KeatsConnelly Cross-Border Weekly Best of the Web 2015-2-13

web-search-greyEvery week we share news stories, blog articles and other interesting stuff from around the web that received the most views, shares, comments and overall interest on various KeatsConnelly social media outlets.

This week we offer another eclectic mix of cross border links ranging from an interesting video on the history of Canada’s flag as we approach its 50th anniversary to various U.S. Social Security tips to issues Canadian snowbirds face and finishing with potential US capital gain taxes American expats should be aware of.

A history of Canada’s flag, as the Maple Leaf turns 50 [VIDEO] (  – The red and white Maple Leaf flag has become a well-loved Canadian emblem, but it wasn’t always that way. As the flag turns 50 this Sunday, take a look at its sometimes contentious history…

U.S. Social Security Tips for Expats & Non-Resident Alien Spouses ( – Navigating the rules of U.S. Social Security benefits is complicated for any U.S. citizen, but it’s even more complex for U.S. citizens living abroad with Non-Resident Alien (not living in the U.S. and not a U.S. citizen) spouses. We are often asked two questions in these cases. First, as an American living overseas can I still receive Social Security benefits? Second, does my NRA spouse qualify to receive either Social Security spousal benefits (one-half of your benefit paid while you are alive) or survivor benefits (your full benefit paid after you die) based on my work history? The answer to the first question is pretty straight forward. If you are a U.S. citizen or green card holder living outside the U.S., you can receive your Social Security payment as long as…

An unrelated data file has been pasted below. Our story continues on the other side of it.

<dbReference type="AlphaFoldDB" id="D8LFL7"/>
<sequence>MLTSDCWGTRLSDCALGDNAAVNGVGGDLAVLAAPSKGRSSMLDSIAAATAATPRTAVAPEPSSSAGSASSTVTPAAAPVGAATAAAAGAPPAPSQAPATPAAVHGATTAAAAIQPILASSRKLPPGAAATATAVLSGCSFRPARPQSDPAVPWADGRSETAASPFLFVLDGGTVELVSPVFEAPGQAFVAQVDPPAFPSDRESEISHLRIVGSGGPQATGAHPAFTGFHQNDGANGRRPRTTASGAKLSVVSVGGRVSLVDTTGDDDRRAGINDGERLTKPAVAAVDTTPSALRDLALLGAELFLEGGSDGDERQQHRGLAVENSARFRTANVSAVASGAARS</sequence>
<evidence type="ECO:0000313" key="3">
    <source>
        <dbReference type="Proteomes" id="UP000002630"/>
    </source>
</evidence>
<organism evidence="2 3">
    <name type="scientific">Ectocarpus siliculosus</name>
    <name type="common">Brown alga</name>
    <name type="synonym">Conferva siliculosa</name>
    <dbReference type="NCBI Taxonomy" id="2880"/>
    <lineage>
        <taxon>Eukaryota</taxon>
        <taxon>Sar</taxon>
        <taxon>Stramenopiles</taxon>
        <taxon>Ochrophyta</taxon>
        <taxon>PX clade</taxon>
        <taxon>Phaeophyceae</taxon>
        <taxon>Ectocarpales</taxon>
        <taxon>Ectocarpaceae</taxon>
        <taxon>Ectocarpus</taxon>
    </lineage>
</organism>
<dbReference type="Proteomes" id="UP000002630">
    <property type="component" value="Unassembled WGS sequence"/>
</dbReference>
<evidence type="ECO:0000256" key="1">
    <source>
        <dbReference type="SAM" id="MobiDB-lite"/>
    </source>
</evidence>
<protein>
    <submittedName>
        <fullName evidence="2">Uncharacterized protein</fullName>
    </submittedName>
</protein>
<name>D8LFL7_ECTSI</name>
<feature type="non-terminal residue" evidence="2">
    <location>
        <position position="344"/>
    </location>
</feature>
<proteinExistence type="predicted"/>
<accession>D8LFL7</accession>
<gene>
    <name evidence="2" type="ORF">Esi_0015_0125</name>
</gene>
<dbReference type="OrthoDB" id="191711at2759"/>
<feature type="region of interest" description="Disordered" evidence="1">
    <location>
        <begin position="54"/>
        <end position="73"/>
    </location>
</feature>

Why Canada’s snowbirds are under U.S. scrutiny ( – Canadians who normally head south of their border for warmer weather are keeping closer track of their time in the United States because if they stay too long, they could lose their Canadian health benefits and might owe U.S. income tax. Just last year, the two countries implemented an agreement to scan passports and share the information, meaning that – unlike past years – America’s tax authorities now know exactly how long snowbirds are spending in warmer climes like Florida, California and Arizona…

American expats in Canada who sell their house might faces IRS taxes ( – Americans residing in Canada may not realize the extent to which the U.S. government’s tax-filing rules for non-resident citizens hit home. There’s been a lot of attention in recent years on how U.S. citizens in Canada are being targeted by the Internal Revenue Service. Lost in all the commotion is a little known, long-standing rule concerning houses: If Americans living in Canada sell a house for a gain of more than $250,000 (U.S.) per taxpayer, they must pay capital gains tax on it…


Come back next week for more interesting news and articles. Enjoy your weekend!

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Now available in its 11th edition, The Border Guide has sold over 80,000 copies and is considered the definitive cross-border financial tool for Canadians living, working and investing in the United States.
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